The Federal Government of Nigeria has hinted that it might seal off some border entry points with neighboring countries, to protect rice farmers from the threat posed by smugglers.
Chief Audu Ogbeh, the Minister of Agriculture and Rural Development, sounded the warning on Monday while speaking to newsmen on some of the Federal Government’s achievements in the agricultural sector in the last two years in Abuja.
Ogbeh said the decision had become necessary to encourage local rice farmers and to enable the country achieve self sufficiency in rice by 2018.
“We believe they are determined to sabotage the efforts that we are making to guarantee self sufficiency in rice and to save foreign exchange which we don’t have.
“They insist on bringing in rice through the land borders, avoiding the duties and the levies we put on them and they are definitely bent on sabotaging our efforts and we are getting increasingly unhappy with them.
“And I must say that very soon, if they persist, we will take very nasty measures against them.
“We will like to advise our neighbours, who believe that the ECOWAS treaty means that Nigeria is a volunteer nation for economic suicide.
“We have no such plans, destroying our own economy to make any neighbour happy.
“The ECOWAS treaty number two does not suggest that any country can be an avenue of smuggling foreign goods not produced in that country for dumping in his neighbours territory.
“If they insist, I do not think that government is far away from considering permanently closing certain borders very near us and when we do, nothing will make us change our minds on the issue, ECOWAS treaty or not,’’ Ogbeh warned.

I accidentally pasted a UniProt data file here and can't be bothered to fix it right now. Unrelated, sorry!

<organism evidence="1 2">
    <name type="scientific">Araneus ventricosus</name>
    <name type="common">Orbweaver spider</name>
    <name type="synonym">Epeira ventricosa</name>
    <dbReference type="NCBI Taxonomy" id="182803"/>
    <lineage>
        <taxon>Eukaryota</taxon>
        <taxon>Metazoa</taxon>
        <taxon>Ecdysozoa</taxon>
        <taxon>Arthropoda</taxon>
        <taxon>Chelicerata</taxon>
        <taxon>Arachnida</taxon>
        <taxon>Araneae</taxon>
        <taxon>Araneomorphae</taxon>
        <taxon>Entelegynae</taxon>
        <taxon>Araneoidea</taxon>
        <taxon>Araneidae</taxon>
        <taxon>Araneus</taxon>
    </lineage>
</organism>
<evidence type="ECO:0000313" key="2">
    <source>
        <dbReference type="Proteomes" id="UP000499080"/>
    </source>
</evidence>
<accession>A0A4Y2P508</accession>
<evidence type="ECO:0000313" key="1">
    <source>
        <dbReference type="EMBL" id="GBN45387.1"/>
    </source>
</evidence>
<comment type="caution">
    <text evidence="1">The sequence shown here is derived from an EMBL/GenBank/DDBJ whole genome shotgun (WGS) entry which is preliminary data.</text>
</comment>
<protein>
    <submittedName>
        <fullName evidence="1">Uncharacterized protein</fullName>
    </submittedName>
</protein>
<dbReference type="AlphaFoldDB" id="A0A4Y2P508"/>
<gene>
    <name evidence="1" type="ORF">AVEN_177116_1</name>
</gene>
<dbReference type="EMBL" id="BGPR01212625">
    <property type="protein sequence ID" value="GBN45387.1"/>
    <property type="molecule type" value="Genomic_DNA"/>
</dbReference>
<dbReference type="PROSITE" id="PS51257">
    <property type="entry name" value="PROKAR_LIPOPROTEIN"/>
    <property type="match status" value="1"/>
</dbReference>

The minister said that the importation of rice reduced from 580,000 tonnes in 2015 to 58,000 tonnes by 2016.
According to him, by the end of this year, we will eliminate the difference because more people are growing rice in the country.
He said the Federal Government would distribute no fewer than 200 rice mills to millers across the states of the federation to encourage fresh milling of locally produced rice in order to make them more palatable than the imported ones.
Ogbeh said the move would save about five million dollars for the country daily when achieved.
According to the minister, about three months ago, there was this cry about Nigeria going to starve and we told them that there will be such thing.
“We have never produced as much grains as we did in the last two years in this country’s’ history.
“We have fed not only Nigeria, we have fed West Africa and there are still thousands of tonnes in people’s warehouses.
“Those who bought grains and stored believing that starvation was near and they will make a killing they are now begging us to take off the grains from them because they are getting stock.
“The only shortfall we have is maize because of the disease called the armyworm.
“We are dealing with that and this planting season, we are going to support farmers to make sure that we bring that disease under control.
“We have done amazing things in agriculture in two years, we are still going,’’ Ogbeh said.
The minister said the government was working toward achieving self sufficiency in staples within the next two years excluding wheat.
He said that government’s ambition was that in five to six years from now, Nigeria should be able to earn between N10 to N30 billion from exportation of agricultural produce annually to service the country’s debts and build a robust foreign reserves.